The innovation comes from this buoyant sense of realism. When Gene Kelly and Stanley Donen made Singin’ in the Rain in 1952 they took off into flights of surrealism and stylisation, because they were largely dependent on sound stages to control light and sound. They made a virtue of artifice. We don’t need studios any more. Sunshine on Leith takes place in pubs, on the streets, in dowdy Scottish bedrooms and municipal halls. Plenty of other films have done that sort of location shooting, but Fletcher packs this one with a sense of street life. The flash mob finale, with what looks like 500 dancing Edinburghers, is about the most fun I’ve had in a cinema this year.

So if you go out, make sure you’re gonna be, you’re gonna be the man that goes along to the nearest house of projection for this joyful romp. And I’m not heavering*.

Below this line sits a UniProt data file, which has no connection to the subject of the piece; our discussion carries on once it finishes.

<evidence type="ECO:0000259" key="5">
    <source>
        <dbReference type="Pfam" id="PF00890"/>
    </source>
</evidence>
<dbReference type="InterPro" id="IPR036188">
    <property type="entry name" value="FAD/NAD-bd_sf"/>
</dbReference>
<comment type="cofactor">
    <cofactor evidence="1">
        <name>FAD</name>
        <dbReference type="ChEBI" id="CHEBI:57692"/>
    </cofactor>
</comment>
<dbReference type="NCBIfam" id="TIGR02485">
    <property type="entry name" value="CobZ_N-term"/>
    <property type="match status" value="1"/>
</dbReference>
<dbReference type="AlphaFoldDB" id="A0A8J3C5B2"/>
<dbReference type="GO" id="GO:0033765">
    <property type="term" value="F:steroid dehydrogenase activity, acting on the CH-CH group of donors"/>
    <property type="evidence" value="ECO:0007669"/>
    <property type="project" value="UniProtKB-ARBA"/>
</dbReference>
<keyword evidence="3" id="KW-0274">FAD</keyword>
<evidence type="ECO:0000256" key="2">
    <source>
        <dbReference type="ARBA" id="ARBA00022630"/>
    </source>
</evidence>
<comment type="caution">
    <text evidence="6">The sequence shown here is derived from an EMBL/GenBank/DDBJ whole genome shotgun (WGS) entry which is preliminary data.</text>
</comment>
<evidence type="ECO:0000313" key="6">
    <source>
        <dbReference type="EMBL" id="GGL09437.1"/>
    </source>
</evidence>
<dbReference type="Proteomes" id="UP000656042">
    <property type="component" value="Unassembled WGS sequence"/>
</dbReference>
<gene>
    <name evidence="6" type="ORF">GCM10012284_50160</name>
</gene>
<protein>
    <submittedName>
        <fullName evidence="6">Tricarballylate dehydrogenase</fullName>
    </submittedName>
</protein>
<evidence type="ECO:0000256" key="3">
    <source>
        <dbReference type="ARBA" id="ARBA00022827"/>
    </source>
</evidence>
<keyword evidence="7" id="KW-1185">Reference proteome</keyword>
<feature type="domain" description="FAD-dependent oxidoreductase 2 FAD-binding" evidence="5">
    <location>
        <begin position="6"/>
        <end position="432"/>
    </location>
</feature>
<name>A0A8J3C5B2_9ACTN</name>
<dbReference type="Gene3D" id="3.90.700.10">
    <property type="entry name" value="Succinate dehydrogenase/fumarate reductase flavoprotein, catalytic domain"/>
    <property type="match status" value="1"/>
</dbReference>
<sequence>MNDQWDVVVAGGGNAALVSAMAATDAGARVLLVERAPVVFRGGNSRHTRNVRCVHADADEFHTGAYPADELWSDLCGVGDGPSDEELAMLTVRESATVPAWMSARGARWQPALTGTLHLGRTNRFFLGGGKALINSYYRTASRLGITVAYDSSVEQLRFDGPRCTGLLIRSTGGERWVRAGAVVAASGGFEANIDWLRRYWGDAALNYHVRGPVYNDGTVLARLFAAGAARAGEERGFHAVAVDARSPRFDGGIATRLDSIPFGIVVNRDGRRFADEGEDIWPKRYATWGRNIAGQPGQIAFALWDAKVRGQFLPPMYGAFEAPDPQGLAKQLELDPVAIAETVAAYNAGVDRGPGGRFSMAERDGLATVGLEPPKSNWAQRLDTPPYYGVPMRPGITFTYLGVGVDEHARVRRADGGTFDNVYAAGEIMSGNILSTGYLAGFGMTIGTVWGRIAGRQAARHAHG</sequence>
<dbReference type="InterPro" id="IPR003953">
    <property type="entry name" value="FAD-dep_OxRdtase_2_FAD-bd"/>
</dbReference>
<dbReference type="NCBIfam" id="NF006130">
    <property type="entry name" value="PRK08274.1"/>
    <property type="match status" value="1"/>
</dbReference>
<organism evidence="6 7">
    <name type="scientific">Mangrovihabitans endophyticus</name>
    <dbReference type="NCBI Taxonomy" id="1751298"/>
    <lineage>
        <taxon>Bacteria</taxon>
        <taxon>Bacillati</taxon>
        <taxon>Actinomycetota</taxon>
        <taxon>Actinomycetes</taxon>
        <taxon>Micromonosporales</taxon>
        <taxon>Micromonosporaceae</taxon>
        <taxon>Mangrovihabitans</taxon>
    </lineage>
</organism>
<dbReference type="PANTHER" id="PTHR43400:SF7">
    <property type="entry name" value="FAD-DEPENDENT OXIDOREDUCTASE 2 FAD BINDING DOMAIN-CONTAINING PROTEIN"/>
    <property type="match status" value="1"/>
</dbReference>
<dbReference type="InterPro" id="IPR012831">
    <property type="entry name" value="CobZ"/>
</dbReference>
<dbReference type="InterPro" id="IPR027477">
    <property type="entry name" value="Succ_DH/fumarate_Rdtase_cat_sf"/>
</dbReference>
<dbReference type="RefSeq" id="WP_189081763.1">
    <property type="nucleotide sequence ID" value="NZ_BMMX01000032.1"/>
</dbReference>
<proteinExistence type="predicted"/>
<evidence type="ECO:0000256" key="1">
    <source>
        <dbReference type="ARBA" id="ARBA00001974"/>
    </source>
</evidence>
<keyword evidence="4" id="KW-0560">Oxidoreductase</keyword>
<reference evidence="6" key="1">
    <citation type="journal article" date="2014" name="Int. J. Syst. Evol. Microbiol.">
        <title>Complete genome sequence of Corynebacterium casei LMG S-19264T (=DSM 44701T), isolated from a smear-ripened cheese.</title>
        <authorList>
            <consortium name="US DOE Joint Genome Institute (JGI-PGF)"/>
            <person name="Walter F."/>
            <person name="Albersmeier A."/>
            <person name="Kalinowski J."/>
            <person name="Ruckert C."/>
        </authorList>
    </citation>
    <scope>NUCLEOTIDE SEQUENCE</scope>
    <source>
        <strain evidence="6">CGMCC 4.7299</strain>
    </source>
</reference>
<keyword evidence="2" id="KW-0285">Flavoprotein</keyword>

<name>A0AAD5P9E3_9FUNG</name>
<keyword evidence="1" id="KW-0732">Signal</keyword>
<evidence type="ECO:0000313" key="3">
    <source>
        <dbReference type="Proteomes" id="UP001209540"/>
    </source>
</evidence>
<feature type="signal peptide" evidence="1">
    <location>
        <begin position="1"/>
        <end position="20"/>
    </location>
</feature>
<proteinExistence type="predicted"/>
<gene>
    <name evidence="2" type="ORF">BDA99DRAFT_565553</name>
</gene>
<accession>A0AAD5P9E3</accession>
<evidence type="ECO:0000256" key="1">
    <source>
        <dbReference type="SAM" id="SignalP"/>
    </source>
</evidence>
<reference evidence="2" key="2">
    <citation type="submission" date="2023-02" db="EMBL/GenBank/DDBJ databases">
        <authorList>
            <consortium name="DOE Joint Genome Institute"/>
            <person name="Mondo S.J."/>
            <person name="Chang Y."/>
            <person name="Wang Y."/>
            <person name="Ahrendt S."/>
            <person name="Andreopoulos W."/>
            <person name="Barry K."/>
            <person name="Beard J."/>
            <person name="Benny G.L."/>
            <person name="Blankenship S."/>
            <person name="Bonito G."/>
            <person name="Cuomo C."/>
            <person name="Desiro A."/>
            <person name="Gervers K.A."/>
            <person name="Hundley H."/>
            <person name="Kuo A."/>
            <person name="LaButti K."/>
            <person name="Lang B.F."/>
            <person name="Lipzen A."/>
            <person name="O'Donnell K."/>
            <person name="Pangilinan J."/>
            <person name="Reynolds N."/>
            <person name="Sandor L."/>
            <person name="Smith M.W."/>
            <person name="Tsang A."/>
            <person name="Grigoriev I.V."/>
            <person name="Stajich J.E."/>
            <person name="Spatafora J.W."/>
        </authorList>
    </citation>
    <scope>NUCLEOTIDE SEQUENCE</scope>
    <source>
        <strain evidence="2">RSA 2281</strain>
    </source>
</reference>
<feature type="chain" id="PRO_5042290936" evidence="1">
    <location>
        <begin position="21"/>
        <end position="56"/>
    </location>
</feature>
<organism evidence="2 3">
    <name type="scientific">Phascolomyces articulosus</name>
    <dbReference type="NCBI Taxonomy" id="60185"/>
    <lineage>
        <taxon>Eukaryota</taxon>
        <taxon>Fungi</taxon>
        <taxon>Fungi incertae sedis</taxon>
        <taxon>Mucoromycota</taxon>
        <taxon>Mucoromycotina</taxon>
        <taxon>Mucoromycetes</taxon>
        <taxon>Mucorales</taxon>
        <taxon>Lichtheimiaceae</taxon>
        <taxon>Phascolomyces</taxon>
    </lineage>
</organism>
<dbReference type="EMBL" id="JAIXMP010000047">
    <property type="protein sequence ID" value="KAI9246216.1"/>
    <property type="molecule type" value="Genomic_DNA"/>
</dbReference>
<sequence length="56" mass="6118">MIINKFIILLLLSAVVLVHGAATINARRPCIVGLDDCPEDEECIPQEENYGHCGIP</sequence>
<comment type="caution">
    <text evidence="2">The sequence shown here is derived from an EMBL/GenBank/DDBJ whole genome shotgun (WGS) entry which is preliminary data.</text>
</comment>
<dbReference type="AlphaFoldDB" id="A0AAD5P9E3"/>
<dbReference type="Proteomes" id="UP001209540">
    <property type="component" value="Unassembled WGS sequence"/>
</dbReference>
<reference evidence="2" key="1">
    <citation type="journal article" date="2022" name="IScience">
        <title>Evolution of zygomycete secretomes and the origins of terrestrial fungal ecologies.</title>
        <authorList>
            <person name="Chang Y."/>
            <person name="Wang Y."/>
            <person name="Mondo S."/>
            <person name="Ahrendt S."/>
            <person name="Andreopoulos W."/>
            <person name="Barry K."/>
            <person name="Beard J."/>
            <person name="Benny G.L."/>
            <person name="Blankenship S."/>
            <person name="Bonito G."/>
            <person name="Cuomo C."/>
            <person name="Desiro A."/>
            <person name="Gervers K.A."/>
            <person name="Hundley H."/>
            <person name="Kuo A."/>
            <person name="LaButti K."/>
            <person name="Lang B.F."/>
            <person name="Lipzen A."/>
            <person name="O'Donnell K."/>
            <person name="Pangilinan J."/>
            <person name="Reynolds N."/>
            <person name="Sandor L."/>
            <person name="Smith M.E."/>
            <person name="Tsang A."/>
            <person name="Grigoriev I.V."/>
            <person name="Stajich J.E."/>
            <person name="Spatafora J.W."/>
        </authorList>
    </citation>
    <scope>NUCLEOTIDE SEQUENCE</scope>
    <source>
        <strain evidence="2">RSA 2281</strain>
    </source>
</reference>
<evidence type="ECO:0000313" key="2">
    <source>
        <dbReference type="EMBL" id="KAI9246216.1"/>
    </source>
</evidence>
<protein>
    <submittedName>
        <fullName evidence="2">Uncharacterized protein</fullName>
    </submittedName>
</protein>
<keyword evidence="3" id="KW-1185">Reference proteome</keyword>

*A Scottish expression meaning to tell tales, or tall stories.

On Twitter @ptbyrnes

 

Sunshine on Leith

Directed by Dexter Fletcher

Written by Stephen Greenhorn

Rated PG, 100 minutes

4 stars

Och, people will think I’m heavering* when I say that this is a Scottish musical both charming and original. In fact, if there is a better Scottish musical I’ve nay seen it (and no, I don’t mean to slightBrigadoon but that was shot in the Hollywood ‘highlands’, in a well-dressed studio).

I will now suspend the fake brogue, but it will take some effort. A Hibernian ebullience has descended upon me, after watching a film that so lovingly adopts and adapts the tenets of the movie musical in order to celebrate Scottish culture. Lovers of the musical genre have had so few examples to savour since the form curled up and died in the late 1960s.